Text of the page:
DADT repeal

I wound up waking up in time to watch this live.

[Audio, no captions, full 20 minute speech]

Transcript here: Remarks by the President and Vice President at Signing of the Don’t Ask, Don’t Tell Repeal Act of 2010

There will never be a full accounting of the heroism demonstrated by gay Americans in service to this country; their service has been obscured in history. It’s been lost to prejudices that have waned in our own lifetimes. But at every turn, every crossroads in our past, we know gay Americans fought just as hard, gave just as much to protect this nation and the ideals for which it stands.

There can be little doubt there were gay soldiers who fought for American independence, who consecrated the ground at Gettysburg, who manned the trenches along the Western Front, who stormed the beaches of Iwo Jima. Their names are etched into the walls of our memorials. Their headstones dot the grounds at Arlington.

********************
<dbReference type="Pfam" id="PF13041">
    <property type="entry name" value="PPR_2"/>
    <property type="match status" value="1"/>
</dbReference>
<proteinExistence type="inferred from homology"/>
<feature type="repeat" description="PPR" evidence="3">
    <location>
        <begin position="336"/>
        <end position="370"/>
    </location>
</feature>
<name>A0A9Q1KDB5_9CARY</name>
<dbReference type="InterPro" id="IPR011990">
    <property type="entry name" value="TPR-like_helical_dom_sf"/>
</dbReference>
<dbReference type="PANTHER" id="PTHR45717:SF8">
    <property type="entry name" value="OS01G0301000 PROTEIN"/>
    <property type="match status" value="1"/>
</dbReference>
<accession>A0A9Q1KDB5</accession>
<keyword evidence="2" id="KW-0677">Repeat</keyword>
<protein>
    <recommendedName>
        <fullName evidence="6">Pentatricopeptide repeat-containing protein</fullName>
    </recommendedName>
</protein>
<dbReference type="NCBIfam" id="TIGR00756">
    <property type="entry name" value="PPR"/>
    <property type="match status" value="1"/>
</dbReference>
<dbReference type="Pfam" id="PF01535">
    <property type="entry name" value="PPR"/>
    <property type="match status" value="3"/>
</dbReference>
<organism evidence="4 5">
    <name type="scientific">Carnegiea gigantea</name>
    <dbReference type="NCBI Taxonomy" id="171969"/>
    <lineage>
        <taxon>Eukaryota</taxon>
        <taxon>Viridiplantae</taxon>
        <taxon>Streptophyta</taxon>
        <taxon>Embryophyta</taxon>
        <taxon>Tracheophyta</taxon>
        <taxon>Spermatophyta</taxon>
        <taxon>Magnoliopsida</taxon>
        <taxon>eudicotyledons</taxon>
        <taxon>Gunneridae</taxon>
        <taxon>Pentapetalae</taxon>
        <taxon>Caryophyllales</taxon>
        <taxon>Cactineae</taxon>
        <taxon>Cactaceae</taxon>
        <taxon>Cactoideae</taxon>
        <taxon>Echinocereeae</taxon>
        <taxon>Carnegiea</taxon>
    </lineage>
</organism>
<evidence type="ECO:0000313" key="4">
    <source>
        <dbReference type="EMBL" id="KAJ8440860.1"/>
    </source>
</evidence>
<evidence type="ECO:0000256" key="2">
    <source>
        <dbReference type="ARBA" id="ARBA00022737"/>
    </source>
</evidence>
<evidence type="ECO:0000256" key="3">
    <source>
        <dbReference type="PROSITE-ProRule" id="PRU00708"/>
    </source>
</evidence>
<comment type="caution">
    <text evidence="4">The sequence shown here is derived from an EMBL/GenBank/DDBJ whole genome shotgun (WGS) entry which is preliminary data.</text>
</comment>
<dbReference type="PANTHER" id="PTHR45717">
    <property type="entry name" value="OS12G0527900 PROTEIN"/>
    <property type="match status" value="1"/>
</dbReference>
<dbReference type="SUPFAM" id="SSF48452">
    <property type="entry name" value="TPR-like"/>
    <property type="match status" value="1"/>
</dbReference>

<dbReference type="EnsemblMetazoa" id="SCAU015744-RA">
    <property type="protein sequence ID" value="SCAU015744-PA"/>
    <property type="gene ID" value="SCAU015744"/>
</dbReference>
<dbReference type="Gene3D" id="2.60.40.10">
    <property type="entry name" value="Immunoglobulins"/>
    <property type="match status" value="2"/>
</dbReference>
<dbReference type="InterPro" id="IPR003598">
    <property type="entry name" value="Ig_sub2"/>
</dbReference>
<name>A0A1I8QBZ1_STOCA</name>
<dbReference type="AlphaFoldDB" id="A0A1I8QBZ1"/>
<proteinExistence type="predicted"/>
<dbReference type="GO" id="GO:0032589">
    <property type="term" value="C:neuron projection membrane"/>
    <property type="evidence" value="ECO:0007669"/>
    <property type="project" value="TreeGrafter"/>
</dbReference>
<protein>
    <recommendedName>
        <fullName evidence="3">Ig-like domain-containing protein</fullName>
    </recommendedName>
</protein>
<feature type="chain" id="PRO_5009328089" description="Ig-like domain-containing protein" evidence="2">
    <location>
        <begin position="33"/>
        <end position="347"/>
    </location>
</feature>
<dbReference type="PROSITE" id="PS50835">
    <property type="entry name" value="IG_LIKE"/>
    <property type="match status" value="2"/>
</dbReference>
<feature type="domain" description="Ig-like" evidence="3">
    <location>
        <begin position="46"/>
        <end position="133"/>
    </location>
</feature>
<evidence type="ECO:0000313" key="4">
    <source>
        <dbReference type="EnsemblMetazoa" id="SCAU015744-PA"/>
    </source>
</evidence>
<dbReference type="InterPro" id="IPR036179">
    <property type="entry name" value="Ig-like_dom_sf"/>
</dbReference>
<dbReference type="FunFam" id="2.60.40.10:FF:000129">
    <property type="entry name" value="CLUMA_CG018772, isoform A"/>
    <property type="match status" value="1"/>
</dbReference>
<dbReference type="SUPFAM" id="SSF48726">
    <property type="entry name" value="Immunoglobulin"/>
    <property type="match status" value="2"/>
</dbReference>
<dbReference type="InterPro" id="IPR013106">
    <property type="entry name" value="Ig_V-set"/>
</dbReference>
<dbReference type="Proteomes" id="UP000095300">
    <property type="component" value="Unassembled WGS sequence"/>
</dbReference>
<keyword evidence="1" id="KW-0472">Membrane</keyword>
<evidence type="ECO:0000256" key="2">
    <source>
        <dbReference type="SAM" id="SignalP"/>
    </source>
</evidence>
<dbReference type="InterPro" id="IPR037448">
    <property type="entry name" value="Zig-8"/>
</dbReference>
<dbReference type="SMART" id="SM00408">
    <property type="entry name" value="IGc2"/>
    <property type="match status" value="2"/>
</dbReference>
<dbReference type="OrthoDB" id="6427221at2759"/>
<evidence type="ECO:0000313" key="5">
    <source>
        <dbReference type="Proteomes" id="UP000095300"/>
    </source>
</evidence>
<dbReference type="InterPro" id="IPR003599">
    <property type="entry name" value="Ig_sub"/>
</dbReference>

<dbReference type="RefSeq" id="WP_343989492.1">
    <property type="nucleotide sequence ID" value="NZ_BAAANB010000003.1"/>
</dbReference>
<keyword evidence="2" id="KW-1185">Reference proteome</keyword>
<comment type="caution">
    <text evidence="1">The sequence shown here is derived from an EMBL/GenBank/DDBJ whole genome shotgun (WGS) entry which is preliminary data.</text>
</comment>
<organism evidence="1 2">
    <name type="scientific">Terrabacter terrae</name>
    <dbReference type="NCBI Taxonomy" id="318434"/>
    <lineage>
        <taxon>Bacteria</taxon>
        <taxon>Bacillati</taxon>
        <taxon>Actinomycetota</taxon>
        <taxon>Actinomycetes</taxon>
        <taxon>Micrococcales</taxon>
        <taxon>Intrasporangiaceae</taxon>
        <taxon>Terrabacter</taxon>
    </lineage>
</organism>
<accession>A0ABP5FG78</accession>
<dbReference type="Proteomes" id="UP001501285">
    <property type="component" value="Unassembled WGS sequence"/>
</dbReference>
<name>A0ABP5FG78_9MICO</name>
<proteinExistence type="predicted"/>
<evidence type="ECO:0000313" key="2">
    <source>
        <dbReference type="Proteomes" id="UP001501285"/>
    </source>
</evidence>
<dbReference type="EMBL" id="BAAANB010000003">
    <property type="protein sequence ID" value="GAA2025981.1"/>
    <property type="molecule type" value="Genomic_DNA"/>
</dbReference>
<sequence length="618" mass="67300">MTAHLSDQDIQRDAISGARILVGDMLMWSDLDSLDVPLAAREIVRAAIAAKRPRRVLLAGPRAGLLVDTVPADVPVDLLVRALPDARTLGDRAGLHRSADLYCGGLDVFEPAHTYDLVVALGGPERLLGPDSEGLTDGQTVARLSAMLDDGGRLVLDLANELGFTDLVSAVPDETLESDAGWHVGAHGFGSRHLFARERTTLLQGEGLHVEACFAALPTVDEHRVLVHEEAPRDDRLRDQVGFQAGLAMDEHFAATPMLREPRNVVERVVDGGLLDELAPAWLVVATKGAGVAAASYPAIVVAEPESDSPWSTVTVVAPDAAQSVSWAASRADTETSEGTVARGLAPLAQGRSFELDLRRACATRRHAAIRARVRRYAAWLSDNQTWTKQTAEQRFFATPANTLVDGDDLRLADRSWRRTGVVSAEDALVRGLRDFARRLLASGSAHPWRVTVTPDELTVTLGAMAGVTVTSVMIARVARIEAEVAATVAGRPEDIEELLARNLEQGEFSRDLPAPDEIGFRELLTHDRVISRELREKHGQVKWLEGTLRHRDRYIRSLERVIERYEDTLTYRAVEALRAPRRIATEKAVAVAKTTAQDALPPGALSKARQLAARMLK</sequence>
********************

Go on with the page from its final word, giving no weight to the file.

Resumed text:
And so, as the first generation to serve openly in our Armed Forces, you will stand for all those who came before you, and you will serve as role models to all who come after. And I know that you will fulfill this responsibility with integrity and honor, just as you have every other mission with which you’ve been charged.

Dan Savage sums it up best in DADT Is History. He points out how we got here and where we go from now:

I think the Obama administration and Harry Reid and (eesh) Joe Lieberman deserve shitloads of credit for getting us here, for getting this done, for the change that begins today. Professional lefties, bloggers, and activists—from the mainstream groups like SLDN to the folks outside the White House chaining themselves to the fence—took issue with the pace and strategy, and had serious and justified doubts about the actual commitment of the Obama administration to getting this done this year.

And he calls it “change that begins today”, because the repeal is only the start of the process to certify military readiness to implement the new laws.

Nor is the fight over yet: anti-gay hate groups have already started working to stop this, and an unidentified senator tried to attach a spoiler on the spending bill. McCain will be working with designated hate-group FRC to put up as many roadblocks in the certification process as possible.

This entry was posted in politics, queer and tagged . Bookmark the permalink.

Comments are closed.